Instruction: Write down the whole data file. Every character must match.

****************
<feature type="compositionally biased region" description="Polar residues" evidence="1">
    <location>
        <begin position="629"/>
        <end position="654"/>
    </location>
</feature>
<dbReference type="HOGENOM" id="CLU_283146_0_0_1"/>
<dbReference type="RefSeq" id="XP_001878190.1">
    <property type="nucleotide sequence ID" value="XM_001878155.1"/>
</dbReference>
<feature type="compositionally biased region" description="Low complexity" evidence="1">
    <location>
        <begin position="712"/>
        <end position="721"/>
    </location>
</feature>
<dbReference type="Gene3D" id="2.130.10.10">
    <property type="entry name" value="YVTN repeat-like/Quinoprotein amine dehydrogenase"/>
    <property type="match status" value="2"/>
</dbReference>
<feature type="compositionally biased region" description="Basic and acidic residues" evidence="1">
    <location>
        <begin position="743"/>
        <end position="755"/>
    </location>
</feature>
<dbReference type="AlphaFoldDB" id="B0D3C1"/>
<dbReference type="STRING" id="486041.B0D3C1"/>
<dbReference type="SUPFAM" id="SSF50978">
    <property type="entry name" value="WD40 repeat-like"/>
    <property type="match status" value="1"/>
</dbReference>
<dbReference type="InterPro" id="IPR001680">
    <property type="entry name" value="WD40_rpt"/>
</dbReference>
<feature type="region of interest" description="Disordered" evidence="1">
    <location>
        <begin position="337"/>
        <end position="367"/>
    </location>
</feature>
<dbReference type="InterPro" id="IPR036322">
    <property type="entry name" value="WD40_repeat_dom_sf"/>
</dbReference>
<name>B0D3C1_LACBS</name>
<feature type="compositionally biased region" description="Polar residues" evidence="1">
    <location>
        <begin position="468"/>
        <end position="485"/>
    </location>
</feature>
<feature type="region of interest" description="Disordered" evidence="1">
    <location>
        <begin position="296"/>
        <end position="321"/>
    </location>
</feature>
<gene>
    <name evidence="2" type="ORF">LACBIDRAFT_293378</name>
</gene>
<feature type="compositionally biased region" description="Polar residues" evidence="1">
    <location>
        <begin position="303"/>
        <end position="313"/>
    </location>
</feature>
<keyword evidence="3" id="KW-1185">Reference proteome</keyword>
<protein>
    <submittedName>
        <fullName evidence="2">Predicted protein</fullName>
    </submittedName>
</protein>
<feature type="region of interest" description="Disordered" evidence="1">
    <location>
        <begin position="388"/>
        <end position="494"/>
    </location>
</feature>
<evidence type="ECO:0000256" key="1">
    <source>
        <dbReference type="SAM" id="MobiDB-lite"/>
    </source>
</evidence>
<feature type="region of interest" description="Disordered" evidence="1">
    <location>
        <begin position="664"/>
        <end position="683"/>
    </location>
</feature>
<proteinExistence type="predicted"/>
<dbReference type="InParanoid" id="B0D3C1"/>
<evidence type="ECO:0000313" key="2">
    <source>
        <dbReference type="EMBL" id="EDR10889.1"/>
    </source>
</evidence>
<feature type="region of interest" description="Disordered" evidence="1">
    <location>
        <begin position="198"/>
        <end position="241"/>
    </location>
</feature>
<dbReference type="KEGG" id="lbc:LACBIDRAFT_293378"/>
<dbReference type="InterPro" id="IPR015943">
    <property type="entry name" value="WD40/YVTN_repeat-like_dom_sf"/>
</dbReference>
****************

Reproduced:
<feature type="compositionally biased region" description="Polar residues" evidence="1">
    <location>
        <begin position="629"/>
        <end position="654"/>
    </location>
</feature>
<dbReference type="HOGENOM" id="CLU_283146_0_0_1"/>
<dbReference type="RefSeq" id="XP_001878190.1">
    <property type="nucleotide sequence ID" value="XM_001878155.1"/>
</dbReference>
<feature type="compositionally biased region" description="Low complexity" evidence="1">
    <location>
        <begin position="712"/>
        <end position="721"/>
    </location>
</feature>
<dbReference type="Gene3D" id="2.130.10.10">
    <property type="entry name" value="YVTN repeat-like/Quinoprotein amine dehydrogenase"/>
    <property type="match status" value="2"/>
</dbReference>
<feature type="compositionally biased region" description="Basic and acidic residues" evidence="1">
    <location>
        <begin position="743"/>
        <end position="755"/>
    </location>
</feature>
<dbReference type="AlphaFoldDB" id="B0D3C1"/>
<dbReference type="STRING" id="486041.B0D3C1"/>
<dbReference type="SUPFAM" id="SSF50978">
    <property type="entry name" value="WD40 repeat-like"/>
    <property type="match status" value="1"/>
</dbReference>
<dbReference type="InterPro" id="IPR001680">
    <property type="entry name" value="WD40_rpt"/>
</dbReference>
<feature type="region of interest" description="Disordered" evidence="1">
    <location>
        <begin position="337"/>
        <end position="367"/>
    </location>
</feature>
<dbReference type="InterPro" id="IPR036322">
    <property type="entry name" value="WD40_repeat_dom_sf"/>
</dbReference>
<name>B0D3C1_LACBS</name>
<feature type="compositionally biased region" description="Polar residues" evidence="1">
    <location>
        <begin position="468"/>
        <end position="485"/>
    </location>
</feature>
<feature type="region of interest" description="Disordered" evidence="1">
    <location>
        <begin position="296"/>
        <end position="321"/>
    </location>
</feature>
<gene>
    <name evidence="2" type="ORF">LACBIDRAFT_293378</name>
</gene>
<feature type="compositionally biased region" description="Polar residues" evidence="1">
    <location>
        <begin position="303"/>
        <end position="313"/>
    </location>
</feature>
<keyword evidence="3" id="KW-1185">Reference proteome</keyword>
<protein>
    <submittedName>
        <fullName evidence="2">Predicted protein</fullName>
    </submittedName>
</protein>
<feature type="region of interest" description="Disordered" evidence="1">
    <location>
        <begin position="388"/>
        <end position="494"/>
    </location>
</feature>
<evidence type="ECO:0000256" key="1">
    <source>
        <dbReference type="SAM" id="MobiDB-lite"/>
    </source>
</evidence>
<feature type="region of interest" description="Disordered" evidence="1">
    <location>
        <begin position="664"/>
        <end position="683"/>
    </location>
</feature>
<proteinExistence type="predicted"/>
<dbReference type="InParanoid" id="B0D3C1"/>
<evidence type="ECO:0000313" key="2">
    <source>
        <dbReference type="EMBL" id="EDR10889.1"/>
    </source>
</evidence>
<feature type="region of interest" description="Disordered" evidence="1">
    <location>
        <begin position="198"/>
        <end position="241"/>
    </location>
</feature>
<dbReference type="KEGG" id="lbc:LACBIDRAFT_293378"/>
<dbReference type="InterPro" id="IPR015943">
    <property type="entry name" value="WD40/YVTN_repeat-like_dom_sf"/>
</dbReference>